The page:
Denning was one of the most publicly known judges thanks to his report on the Profumo affair. He was noted for his bold judgments running counter to the law at the time. During his 38-year career as a judge he made large changes to the common law, particularly while in the Court of Appeal, and although many of his decisions were overturned by the House of Lords several of them were confirmed by Parliament, which passed statutes in line with his judgments. Although appreciated for his role as 'the people's judge' and his support for the individual, Denning was also controversial for his campaign against the common law principle of precedent, and for comments he made regarding the Birmingham Six and Guildford Four, and also as Master of the Rolls for his conflict with the House of Lords. (more...)
A statute is a formal written enactment of a legislative authority that governs the legal entities of a city, state, or country by way of consent. Typically, statutes command or prohibit something, or declare policy. Statutes are rules made by legislative bodies; they are distinguished from case law or precedent, which is decided by courts, and regulations issued by government agencies.
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Following is an example of a noted statute or comparable written law:
The Ordinances of 1311 were a series of regulations imposed upon King Edward II by the peerage and clergy of the Kingdom of England to restrict the power of the king.[a] The twenty-one signatories of the Ordinances are referred to as the Lords Ordainers, or simply the Ordainers.[b] English setbacks in the Scottish war, combined with perceived extortionate royal fiscal policies, set the background for the writing of the Ordinances in which the administrative prerogatives of the king were largely appropriated by a baronial council. The Ordinances reflect the Provisions of Oxford and the Provisions of Westminster from the late 1250s, but unlike the Provisions, the Ordinances featured a new concern with fiscal reform, specifically redirecting revenues from the king's household to the exchequer.
Just as instrumental to their conception were other issues, particularly discontent with the king's favourite, Piers Gaveston, whom the barons subsequently banished from the realm. Edward II accepted the Ordinances only under coercion, and a long struggle for their repeal ensued that did not end until Earl Thomas of Lancaster, the leader of the Ordainers, was executed in 1322. (more...)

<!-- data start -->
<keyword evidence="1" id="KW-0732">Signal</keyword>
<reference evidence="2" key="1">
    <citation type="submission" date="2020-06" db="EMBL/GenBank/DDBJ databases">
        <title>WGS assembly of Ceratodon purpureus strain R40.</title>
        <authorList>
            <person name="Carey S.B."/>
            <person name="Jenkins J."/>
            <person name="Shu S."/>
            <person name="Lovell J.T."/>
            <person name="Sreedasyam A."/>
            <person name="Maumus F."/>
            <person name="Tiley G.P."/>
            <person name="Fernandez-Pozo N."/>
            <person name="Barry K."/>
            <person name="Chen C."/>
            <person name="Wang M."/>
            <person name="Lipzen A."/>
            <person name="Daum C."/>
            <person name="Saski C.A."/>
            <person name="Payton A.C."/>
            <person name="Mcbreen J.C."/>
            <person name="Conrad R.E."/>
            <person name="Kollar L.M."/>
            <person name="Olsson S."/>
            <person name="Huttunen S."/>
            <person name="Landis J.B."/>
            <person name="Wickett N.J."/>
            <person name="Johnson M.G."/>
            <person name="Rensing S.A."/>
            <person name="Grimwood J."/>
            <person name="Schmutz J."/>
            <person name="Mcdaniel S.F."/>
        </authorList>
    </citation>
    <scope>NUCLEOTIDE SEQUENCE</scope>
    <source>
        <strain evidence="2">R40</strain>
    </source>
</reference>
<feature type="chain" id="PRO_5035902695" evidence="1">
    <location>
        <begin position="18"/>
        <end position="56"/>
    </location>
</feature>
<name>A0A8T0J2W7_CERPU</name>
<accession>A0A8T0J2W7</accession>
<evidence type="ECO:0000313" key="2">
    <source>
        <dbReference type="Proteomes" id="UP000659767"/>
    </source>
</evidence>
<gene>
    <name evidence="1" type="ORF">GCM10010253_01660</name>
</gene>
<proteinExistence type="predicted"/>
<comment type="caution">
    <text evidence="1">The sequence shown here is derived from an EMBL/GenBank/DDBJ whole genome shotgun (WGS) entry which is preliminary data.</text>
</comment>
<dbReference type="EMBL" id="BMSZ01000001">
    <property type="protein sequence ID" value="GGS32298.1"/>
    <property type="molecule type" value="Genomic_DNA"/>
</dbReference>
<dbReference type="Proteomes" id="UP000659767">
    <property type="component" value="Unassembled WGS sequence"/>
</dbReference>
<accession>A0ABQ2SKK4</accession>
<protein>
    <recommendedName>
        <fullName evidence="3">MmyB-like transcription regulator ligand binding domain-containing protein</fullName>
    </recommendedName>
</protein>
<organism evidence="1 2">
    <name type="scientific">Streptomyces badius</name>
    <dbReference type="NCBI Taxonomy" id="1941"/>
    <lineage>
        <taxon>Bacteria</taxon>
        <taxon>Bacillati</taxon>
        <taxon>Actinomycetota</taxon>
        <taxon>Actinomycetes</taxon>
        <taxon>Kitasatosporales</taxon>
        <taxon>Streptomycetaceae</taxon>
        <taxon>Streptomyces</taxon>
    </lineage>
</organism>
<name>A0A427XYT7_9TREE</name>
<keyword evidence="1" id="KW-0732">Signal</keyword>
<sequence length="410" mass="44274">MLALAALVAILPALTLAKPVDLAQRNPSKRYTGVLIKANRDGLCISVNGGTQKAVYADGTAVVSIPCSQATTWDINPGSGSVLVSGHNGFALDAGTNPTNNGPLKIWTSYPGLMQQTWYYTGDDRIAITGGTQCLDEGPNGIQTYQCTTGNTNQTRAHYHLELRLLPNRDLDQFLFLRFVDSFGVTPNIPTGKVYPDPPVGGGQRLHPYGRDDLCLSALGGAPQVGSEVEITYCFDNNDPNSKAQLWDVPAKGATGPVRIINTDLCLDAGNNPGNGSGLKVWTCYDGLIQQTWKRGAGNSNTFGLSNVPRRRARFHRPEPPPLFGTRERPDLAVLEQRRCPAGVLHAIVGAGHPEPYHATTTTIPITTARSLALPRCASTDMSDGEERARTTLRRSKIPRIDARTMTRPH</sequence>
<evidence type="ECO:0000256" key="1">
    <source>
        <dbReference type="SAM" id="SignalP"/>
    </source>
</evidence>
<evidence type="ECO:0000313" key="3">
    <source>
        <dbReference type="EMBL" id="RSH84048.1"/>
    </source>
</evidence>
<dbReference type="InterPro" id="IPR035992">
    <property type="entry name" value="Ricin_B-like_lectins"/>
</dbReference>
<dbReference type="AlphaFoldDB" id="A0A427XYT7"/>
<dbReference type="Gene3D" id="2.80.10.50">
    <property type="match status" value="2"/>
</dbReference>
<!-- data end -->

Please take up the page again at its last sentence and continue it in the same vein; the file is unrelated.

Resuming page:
Did you know...
- ... that Dutch physician Aletta Jacobs′ legal challenge to be added to the Amsterdam electoral rolls backfired, leading to a constitutional amendment granting voting rights only to men?
- ... that when Henry McCardie was a barrister, he often worked so late that his chambers were nicknamed "the lighthouse", as there was light coming from the windows?
- ... that the diaries of James Humphreys, the "Emperor of Porn", were used to convict 13 policemen of accepting his bribes?
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Case law is the collection of past legal decisions written by courts and similar tribunals in the course of deciding cases, in which the law was analyzed using these cases to resolve ambiguities for deciding current cases. These past decisions are called "case law", or precedent. Stare decisis—a Latin phrase meaning “let the decision stand”—is the principle by which judges are bound to such past decisions. These judicial interpretations are distinguished from statutory law, which are codes enacted by legislative bodies, and regulatory law, which are established by executive agencies based on statutes. In some jurisdictions, case law can be applied to ongoing adjudication; for example, criminal proceedings or family law.
In common law countries (including the United Kingdom, United States, Canada, Australia and New Zealand), the term case law is a near-exact synonym for common law. It is used for judicial decisions of selected appellate courts, courts of first instance, agency tribunals, and other bodies discharging adjudicatory functions.
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For examples of noted cases, see Lists of case law. Following is one example of such a noted case:
Government of NCT of Delhi versus Union of India & Another [C. A. No. 2357 of 2017] is a civil appeal heard before the Supreme Court of India by a five-judge constitution bench of the court. The case was filed as an appeal to an August 2016 verdict of the Delhi High Court that ruled that the lieutenant governor of Delhi exercised "complete control of all matters regarding National Capital Territory (NCT) of Delhi", and was heard by the supreme court in November and December 2017. The supreme court pronounced its judgment in July 2018; it said the lieutenant governor of Delhi had no independent decision-making powers and was bound to follow the "aid and advice" of the Delhi chief-minister-headed council of ministers of the Government of Delhi on all matters except those pertaining to police, public order and land. The verdict was positively received almost unanimously by politicians from multiple parties. (more...)